Mesolithic Stone Tools and the Organization of Technology at Kenure, Ireland
Author(s): Grant McCall
During the late 1950s, the avocational archaeologist Gwendoline Stacpoole collected a sizable assemblage of stone tools from farm fields along Ireland's east coast near the town of Kenure, Rush, County Dublin. Stacpoole worked in collaboration with G.F. Mitchell at Trinity College, Dublin, and the assemblage from Kenure was ultimately donated to the National Museum of Ireland. In the summer of 2014, I analyzed a considerable sample of Stacpoole's collection from Kenure and this paper presents the results of this analysis. This paper comes to three main conclusions: (1) I generally support initial assessments of the chronology of the assemblage as belonging to the late Mesolithic on the basis of formal tool typology; (2) the characteristics of the assemblage suggest a pattern of expedient knapping of locally available glacial till flints and cherts; (3) in spite of shortcomings concerning the provenience and chronology of the Kenure assemblage, it has much to offer our knowledge of Middle-to-Upper Holocene patterns of human economic organization in eastern Ireland. I conclude by offering some directions for future research for this and other surface-collected lithic assemblages from along the County Dublin coastline.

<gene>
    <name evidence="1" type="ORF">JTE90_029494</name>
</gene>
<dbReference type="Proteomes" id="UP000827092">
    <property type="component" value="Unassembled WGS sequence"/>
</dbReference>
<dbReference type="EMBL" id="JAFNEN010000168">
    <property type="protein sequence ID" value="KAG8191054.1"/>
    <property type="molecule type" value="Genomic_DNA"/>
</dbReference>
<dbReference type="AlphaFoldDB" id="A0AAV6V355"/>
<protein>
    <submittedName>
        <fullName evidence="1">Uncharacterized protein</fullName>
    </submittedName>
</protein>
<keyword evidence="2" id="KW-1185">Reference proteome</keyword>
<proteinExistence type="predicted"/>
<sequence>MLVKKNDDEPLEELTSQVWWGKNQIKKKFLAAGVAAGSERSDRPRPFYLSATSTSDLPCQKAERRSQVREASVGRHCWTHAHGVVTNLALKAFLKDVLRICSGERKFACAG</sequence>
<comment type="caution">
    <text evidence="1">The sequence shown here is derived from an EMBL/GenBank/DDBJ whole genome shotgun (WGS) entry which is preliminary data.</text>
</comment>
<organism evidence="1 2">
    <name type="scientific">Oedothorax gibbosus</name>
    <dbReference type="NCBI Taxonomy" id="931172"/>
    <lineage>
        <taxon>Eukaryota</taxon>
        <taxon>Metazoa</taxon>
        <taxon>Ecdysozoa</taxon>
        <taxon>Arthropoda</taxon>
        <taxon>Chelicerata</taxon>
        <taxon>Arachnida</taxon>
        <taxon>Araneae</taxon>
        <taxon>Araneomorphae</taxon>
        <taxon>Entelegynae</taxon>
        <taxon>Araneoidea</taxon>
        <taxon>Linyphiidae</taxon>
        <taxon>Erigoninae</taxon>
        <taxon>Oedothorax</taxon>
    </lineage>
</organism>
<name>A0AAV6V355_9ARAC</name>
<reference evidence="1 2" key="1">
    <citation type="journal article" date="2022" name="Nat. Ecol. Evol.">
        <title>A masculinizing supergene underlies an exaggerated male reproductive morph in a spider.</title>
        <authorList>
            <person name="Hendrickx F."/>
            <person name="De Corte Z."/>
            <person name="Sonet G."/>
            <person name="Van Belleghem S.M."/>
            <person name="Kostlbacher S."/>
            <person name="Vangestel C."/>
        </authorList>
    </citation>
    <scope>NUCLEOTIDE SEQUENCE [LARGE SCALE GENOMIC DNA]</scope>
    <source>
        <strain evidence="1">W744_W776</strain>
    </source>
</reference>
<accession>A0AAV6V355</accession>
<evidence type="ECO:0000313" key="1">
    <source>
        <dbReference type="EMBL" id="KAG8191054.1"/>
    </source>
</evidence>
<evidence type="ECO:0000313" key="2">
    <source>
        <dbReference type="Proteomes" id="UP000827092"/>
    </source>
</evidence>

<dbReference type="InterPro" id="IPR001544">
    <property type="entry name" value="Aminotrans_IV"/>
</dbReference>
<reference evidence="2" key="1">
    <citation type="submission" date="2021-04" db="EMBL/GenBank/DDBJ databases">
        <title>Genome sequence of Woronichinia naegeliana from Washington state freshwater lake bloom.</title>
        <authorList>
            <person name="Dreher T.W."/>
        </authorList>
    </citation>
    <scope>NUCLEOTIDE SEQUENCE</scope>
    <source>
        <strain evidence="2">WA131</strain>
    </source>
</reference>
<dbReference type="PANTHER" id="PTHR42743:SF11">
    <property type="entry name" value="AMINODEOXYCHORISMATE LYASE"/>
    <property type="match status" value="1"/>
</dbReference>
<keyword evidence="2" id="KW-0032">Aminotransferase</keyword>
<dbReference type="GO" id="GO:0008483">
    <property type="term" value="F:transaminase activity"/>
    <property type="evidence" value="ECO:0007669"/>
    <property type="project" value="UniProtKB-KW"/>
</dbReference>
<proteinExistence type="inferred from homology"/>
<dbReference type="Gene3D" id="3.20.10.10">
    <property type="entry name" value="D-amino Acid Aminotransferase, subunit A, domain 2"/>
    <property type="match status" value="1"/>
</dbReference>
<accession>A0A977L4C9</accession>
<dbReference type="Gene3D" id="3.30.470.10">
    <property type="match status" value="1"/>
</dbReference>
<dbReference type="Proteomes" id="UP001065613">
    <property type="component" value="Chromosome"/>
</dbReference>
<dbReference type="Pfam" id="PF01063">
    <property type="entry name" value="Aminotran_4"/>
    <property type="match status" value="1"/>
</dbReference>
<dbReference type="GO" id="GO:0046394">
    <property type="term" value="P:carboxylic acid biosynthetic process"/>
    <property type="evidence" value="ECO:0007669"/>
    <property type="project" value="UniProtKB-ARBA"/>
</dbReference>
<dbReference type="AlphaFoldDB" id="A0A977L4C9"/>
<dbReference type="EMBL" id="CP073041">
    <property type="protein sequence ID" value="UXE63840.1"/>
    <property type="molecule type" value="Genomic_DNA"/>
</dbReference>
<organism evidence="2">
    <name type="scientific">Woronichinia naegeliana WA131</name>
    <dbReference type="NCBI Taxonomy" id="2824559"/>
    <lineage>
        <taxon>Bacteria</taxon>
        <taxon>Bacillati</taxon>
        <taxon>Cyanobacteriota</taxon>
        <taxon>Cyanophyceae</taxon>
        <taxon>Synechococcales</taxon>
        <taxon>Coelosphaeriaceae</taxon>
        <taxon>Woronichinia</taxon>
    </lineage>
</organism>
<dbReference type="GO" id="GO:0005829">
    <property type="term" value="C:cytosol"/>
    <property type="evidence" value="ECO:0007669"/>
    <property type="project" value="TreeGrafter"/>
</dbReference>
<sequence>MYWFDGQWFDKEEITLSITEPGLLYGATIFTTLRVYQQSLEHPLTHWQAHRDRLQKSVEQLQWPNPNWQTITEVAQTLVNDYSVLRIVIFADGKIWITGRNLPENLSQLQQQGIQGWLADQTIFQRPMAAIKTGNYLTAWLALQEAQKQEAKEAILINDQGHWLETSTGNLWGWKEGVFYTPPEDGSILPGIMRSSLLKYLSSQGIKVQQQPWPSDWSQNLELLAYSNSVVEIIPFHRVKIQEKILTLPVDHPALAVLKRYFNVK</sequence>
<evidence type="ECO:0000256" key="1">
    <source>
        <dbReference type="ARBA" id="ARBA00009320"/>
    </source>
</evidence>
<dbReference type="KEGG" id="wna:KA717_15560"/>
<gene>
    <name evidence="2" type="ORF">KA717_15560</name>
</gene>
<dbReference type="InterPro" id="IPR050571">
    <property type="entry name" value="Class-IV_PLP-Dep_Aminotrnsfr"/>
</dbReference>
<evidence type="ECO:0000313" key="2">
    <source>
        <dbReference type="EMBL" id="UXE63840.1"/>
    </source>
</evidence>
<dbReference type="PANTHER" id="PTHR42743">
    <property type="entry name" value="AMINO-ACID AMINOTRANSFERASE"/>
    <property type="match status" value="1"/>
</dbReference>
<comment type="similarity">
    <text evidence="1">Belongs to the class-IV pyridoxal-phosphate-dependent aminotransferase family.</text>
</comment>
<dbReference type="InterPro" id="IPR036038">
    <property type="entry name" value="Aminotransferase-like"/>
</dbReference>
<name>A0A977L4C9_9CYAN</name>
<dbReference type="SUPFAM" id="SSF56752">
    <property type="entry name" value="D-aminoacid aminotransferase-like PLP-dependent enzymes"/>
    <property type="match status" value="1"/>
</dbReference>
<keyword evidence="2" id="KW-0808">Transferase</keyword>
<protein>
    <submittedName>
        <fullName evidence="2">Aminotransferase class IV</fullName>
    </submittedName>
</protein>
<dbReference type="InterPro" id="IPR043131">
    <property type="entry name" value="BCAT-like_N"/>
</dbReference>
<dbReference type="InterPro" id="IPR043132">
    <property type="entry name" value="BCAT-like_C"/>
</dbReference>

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Mesolithic Stone Tools and the Organization of Technology at Kenure, Ireland. Grant McCall. Presented at The 81st Annual Meeting of the Society for American Archaeology, Orlando, Florida. 2016 ( tDAR id: 404558)
min long: -11.074; min lat: 37.44 ; max long: 50.098; max lat: 70.845 ;